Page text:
ment or Dr. V ileox was concerned it had
been matte in good faith and he saw no good
reason for reconsidering the action that he
had already taken. The interview concluded
with the president positively refusing to
withdraw the aptointment Congressman
Cannon has won the fight
A DISTURBING DECISION.
The Supreme Court Spreads Conxterna
tlon In the General Land Office.
Washington City, May 21. The decision
of the supreme court of the Uuited States in
the case of the United States vs. John D.
Hall, in which the court decided, in effect,
that oaths taken by Uuited States officials in
land cases before state notaries public were
of no binding force, has created consterna
tion among the officials of the general land
office. The decision was a subject of inter
ested discussion yesterday by the principal
officers of that bureau, add various opinions
were expressed as to its scope and meaning.
Thousands of Cases A fleeted.
It was pointed out that there were now
pending in the general land office thousands
of caws which would be affected by the deci
sion. In commuted homestead and pre-emption
cases, in timber culture cases and in
final homestead cases the practice of the gen
eral land office has been to allow final proof
to be taken before a clerk of a court of rec
ord or a clerk of a county court In mineral
cases proof could heretofore be made before
a state notary public. None of the officers
named are United States officers.
Serious Questions to Ieclle.
Whether the practice of the general land
office must he changed, and whether in cases
now pending, the proof already taken before
these officers is worthless in the eyes of the
law, are serious questions with Commissioner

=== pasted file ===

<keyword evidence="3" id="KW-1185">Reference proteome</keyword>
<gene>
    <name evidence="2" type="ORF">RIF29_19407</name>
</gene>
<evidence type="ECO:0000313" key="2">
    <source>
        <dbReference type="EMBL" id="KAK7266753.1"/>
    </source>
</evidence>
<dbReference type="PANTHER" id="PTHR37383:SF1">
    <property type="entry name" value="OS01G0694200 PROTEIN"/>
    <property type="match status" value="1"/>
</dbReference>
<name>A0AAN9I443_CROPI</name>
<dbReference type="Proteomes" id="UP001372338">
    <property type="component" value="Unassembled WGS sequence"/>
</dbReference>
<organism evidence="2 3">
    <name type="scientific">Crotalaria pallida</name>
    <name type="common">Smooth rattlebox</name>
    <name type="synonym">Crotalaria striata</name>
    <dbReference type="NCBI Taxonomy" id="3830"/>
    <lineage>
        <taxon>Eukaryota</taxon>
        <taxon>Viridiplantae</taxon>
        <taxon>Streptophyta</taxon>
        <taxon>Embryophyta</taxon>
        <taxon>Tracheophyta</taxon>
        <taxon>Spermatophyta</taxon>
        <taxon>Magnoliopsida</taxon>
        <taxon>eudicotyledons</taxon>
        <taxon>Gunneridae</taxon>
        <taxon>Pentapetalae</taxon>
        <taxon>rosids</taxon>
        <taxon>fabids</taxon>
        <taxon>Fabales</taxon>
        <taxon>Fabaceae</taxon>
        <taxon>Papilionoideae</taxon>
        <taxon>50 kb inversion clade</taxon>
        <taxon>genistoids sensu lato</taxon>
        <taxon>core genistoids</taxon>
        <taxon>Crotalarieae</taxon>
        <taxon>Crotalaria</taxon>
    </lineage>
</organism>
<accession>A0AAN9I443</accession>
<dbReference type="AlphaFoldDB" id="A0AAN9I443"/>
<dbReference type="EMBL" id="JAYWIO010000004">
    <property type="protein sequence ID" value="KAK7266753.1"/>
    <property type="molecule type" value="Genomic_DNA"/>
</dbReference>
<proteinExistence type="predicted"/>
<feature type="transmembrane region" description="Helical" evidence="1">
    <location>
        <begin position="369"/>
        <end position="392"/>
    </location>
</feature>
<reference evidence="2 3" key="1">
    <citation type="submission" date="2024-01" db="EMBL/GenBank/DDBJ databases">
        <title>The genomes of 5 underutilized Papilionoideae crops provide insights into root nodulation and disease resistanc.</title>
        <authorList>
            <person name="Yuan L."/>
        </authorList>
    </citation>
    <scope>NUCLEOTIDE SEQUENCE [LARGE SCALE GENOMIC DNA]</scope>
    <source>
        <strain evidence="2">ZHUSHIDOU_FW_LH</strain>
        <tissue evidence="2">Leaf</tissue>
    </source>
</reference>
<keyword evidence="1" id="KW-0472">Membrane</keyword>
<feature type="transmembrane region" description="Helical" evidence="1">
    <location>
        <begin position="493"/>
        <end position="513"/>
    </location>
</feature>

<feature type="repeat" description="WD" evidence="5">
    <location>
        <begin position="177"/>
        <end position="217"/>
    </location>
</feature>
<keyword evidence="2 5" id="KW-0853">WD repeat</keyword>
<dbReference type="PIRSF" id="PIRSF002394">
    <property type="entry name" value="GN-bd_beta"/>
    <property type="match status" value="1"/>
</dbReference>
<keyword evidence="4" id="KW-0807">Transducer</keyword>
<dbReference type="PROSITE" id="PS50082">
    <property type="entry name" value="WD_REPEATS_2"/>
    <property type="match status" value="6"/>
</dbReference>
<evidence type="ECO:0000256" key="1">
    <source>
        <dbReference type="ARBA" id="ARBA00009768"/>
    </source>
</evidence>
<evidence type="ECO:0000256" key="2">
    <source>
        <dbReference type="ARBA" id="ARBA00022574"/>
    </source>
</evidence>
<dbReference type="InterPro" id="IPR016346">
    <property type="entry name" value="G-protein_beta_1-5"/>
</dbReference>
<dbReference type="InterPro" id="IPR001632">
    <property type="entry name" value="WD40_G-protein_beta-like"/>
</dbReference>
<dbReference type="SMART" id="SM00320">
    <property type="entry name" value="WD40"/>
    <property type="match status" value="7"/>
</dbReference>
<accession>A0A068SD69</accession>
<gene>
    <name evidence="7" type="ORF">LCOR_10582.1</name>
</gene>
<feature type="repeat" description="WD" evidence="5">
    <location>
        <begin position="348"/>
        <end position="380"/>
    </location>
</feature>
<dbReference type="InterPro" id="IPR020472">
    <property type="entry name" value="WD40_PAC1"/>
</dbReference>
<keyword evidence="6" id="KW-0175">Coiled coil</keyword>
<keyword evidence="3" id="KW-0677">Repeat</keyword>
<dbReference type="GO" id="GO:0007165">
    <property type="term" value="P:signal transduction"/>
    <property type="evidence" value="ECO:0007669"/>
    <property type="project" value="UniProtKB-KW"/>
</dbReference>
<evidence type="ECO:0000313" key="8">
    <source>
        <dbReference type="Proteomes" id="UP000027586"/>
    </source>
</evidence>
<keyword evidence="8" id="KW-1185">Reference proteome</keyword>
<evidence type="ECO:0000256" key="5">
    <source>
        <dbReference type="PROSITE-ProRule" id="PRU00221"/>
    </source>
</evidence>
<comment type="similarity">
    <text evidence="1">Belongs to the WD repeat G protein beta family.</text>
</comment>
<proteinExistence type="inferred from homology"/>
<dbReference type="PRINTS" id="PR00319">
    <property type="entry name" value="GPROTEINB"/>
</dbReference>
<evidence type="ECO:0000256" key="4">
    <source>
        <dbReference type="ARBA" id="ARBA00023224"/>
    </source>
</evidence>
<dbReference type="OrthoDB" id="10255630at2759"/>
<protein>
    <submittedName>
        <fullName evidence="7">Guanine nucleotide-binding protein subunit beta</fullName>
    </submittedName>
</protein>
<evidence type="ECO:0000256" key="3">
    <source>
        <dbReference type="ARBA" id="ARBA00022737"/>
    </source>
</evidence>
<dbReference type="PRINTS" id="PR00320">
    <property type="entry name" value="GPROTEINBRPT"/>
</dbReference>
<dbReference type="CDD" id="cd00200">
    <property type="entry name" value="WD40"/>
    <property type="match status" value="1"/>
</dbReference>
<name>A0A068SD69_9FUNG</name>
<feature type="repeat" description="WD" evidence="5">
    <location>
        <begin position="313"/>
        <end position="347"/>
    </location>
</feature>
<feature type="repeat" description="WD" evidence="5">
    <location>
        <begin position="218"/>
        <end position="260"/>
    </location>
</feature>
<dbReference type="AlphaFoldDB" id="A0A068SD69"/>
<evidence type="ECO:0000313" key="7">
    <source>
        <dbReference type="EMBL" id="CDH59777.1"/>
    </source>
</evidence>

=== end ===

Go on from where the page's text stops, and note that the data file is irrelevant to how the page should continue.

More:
Stockslager and his immediate advisers. It
is asserted that in nine out of every ten ' of
the mineral canes now lending in the general
land office, final proof has teen made before
state notaries public.
Commissioner Stockslager has asked As
sistant Attorney Oeneral Shields, of the de
partment of the interior, for an official opin
ion defining the scope and and actual mean
ing of the Hall decision.
Something About Paraguay.
Washington City, May 21. United
States Consul Hill, at Asnucion, Paraguay,
in an elaborate and interesting report on
that country says the people are apathetic,
happy and contented, and without aspira
tions. The women do the work and the men
the smoking, gambling and cock fighting.
Still, he says, there is considerable trade
and no reason why some of it should not go
to this country. As it is the people are as
indifferent to us as we are to them, and know
but one financial center and that is London.
New York is only an idle name and is
scarcely ever heard. The trouble is, he says,
that our merchants make no effort to get
trade there. He bos only seeu one American
commercial traveler there during his stay,
and that one bad no trouble in getting or
ders. Persistent Place Hunters.
Washington City, May 21. .Much con
sternation prevails among the messengers,
watchmen, laborers and other departmental
employes not under the protection of the
civil service law. The demands by the place
hunters are so persistent that the heads of
departments have been forced to call upon
their respective appointment clerks for lists
of all employes not in the classified service.
The call for such lists was made last week,
and many of those who have influence with
the administration nave temporarily
abandoned the White House and spend their
time in the department striving either to
keep friends in offioe or to capture a messen
ger's or a laborer's place for a hungry con
stituent Appointments to Ofllca.
Washington City, May 21. The presi
dent only appointed a few receivers and In
dian agents in the territories yesterday and
the following member of the board of visi
tors to Wast Point: Professor Leroy Brown,
Reno, Nav., Professor C M. Pinkertoo,
Perry, la. ; Rev. Dr. B. W. Chidlaw, Cleves,
O. ; Rev. Arthur Edward, Chicago; Dr. Ha
inan B. Lincoln, Washington, 1). C. ; Capt
Charles King, United States army (retired),
Milwaukee; then. Lew Wallace. Indiana.
George W. Sheets, of Marion, Ind., was one
of the appointments on the part of the house.
The President Econon 1st n g; Time.
Washington City, May 2L Commencing
to-day the hours of recaption at the White